Liked by 1 person

    • Jennifer Wilson January 3, 2017 at 5:17 pm #

      I agree, DQ. What is discouraging is how the fairy stories persist, despite all evidence

      Like

  3. Fiona January 3, 2017 at 10:34 pm #

    Barry & Doug,

    I agree. Cruelty from this mob is more a matter of “Meh, why should I care provided I’m getting the largest slice of pie?”

    At the same time, Jennifer, I agree with you. It is deliberate cruelty, but deliberate only in being a purported afterthought.

    These horrors know exactly what they are doing. And they don’t give a stuff about the immediate repercussions or the ultimate desolation.

    For them, the wasteland is the only reality.

    Liked by 2 people

    • doug quixote January 3, 2017 at 11:09 pm #

      I don’t think any of us are disagreeing, Fiona. We all see them for what they are.

      Beauty is skin deep but ugliness goes to the bone.

      Like

      • Jennifer Wilson January 4, 2017 at 2:17 pm #

        Well, DQ, you’ve just dissed an entire industry that claims beauty comes from the inside.

        Liked by 1 person

    • Jennifer Wilson January 4, 2017 at 2:16 pm #

      Yes, Fiona, Even if they didn’t intend cruelty, they must at some point become aware of how ppl suffer, so to persist after that point of awareness is deliberate, even if *only* deliberate ignorance

      Liked by 1 person

    • erindippity June 27, 2017 at 3:16 pm #

      Great comment, this.

      Like

  4. paul walter. January 3, 2017 at 11:39 pm #

    Cruelty is now overt with politicians. Tehan, Leyjonhjem and several others disgraced themselves in their obvious relish of suffering inflicted on welfare beneficiaries through the new and probably deliberately designed debt reclamation system used by Centrelink which cognitively seeks to imitate a medieval torture rack.

    Having acquired a taste for blood via refugee detention centres and aboriginal deaths in custody ,also perhaps re DV, these cold and vengeful people have become determined that the same process be applied to other categories, although not to to corporate swindlers moving money out of the country in the tens of $billions.

    Liked by 1 person

    • Marilyn January 4, 2017 at 1:58 am #

      Nailed it, and the other party of trash are silent,

      Liked by 1 person

      • paul walter. January 4, 2017 at 6:13 am #

        Do you see how Brit Labour is white anting Corbyn rather than attacking May. I don’t get modern centrist parties.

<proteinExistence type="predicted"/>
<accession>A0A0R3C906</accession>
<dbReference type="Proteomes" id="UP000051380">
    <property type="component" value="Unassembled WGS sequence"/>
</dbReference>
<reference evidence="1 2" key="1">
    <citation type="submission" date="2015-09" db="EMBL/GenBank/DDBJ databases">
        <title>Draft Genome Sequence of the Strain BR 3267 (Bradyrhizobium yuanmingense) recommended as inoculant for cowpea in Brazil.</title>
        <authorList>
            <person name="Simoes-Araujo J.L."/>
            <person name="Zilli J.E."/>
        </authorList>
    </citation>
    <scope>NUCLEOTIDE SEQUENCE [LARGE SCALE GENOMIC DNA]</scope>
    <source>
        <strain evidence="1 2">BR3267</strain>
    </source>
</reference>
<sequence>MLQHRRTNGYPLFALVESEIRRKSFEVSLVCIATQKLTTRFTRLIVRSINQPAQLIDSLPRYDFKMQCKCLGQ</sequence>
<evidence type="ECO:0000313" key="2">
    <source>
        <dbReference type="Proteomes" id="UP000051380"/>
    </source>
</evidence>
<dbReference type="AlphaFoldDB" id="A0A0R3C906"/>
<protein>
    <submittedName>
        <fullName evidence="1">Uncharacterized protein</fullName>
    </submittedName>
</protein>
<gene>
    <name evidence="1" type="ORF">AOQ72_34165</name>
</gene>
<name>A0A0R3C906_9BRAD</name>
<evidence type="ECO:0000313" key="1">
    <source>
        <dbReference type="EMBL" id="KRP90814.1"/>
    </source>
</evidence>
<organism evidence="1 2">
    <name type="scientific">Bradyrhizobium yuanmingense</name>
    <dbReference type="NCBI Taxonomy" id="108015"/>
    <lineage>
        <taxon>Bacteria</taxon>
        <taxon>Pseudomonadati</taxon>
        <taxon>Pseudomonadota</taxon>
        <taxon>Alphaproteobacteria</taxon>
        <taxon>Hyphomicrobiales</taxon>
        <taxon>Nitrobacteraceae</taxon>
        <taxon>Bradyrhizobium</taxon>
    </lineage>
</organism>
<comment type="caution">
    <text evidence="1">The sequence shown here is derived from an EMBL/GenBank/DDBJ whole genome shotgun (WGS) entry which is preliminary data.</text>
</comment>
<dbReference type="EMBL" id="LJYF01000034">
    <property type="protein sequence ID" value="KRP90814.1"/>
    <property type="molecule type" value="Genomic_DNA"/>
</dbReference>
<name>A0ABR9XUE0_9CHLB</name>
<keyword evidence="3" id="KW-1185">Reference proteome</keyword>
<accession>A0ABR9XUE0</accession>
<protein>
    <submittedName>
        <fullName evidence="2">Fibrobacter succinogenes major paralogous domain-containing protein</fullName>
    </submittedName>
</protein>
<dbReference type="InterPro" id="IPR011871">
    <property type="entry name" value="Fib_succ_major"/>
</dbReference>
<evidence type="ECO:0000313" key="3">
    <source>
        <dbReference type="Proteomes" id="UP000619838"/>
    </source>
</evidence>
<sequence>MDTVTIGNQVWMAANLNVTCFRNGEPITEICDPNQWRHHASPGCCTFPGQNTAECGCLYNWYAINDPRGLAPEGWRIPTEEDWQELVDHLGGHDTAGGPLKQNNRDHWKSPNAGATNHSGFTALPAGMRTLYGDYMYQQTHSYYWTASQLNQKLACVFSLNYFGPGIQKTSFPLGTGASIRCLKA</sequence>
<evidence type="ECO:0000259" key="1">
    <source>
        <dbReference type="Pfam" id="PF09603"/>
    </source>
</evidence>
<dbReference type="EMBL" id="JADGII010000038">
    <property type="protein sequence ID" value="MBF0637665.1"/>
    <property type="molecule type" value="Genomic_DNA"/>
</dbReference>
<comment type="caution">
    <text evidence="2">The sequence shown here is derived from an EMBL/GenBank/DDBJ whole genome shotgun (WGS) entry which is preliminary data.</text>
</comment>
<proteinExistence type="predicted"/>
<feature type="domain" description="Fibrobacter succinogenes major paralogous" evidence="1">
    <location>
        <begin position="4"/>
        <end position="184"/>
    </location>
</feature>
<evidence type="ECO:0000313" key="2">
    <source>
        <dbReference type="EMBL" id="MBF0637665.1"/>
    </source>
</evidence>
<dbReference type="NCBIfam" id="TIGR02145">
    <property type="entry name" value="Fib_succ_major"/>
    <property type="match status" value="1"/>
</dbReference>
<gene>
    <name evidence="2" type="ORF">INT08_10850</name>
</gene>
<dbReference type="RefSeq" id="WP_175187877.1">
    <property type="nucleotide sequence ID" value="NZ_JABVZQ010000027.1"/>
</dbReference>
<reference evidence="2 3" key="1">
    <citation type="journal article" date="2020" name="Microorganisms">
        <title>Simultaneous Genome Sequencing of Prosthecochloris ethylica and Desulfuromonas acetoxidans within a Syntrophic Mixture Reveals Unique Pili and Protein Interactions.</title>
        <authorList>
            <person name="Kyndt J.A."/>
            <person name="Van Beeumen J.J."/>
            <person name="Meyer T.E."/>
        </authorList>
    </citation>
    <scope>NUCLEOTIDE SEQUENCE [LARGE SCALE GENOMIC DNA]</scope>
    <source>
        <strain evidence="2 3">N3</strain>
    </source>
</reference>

…………………………….

        I dont get modern tech either. I got my twitter password changed and still I get from here a stupid request to join Twitter when I am already on the bloody thing. Defeats come for me regualrly as far as tech is concerned,also bombed out trying to get a paltalk thingie up and.

        These things are never convenient if they can be inconvenient.

        Liked by 1 person

        • Jennifer Wilson January 4, 2017 at 2:20 pm #

          Why don’t you ever talk to me on Twitter then?

          Like

          • paul walter. January 4, 2017 at 4:50 pm #

            You have misread my post completely. I have said I have tried to fix things with Twitter, it seems to work, but not when I go to Sheep. Once again, Ive tried and once again the system has doesn’t work.,,or does work at some places but not at others.

            So over computers.

            Liked by 1 person

      • helvityni January 4, 2017 at 10:23 am #

        Marilyn, finally the blame rests on Australian voters; why vote ‘trash’ in?
        Now with Hanson, we have added MORE trash to the heap !

        Liked by 1 person

      • helvityni January 4, 2017 at 3:55 pm #

        Marilyn,

        I just read an excellent article on asylum seekers by Australian photojournalist Ashley Gilbertson. It appears on John Menadue’s site, It’s heading “I am ashamed to be Australian”. She has since left Australia and this article was first published in the New York Times Sunday Review of December12, 2016…

        Read and weep.

        Liked by 1 person

    • Jennifer Wilson January 4, 2017 at 2:19 pm #

      PW I don’t know how many times I’ve written this over the years: what they do to asylum seekers they will eventually do to others. Hardly anyone believes this because they are so invested in seeing the victimised as *other*

      Like

  5. helvityni January 4, 2017 at 9:43 am #

    What Dutton and Turnbull allowed to happen to Faysal Ahmed was a an undeniable act of cruelty by today’s government.

    Unforgivable. Some Christians at the helm, he conveniently died on Christmas Eve.

    Liked by 1 person

  6. paul walter. January 4, 2017 at 8:19 pm #

    Just watching the 730 report on Centrelink, it seems people present at Centrelink only to be told it cant be sorted at the office, they must phone through. Yet no one seems to answer the phones.

    Of course, many Centrelink staff are off on holidays are off on holidays, yet letters must be answered with three weeks.

    Watching Cenrelink boss Hank Jongen earlier,then minister un-Christian Porter, this evening, I marvelled at the pathology that resorts to this sort of deliberate sadism, it is indeed the universalisation of detention centre pathology.

    Liked by 1 person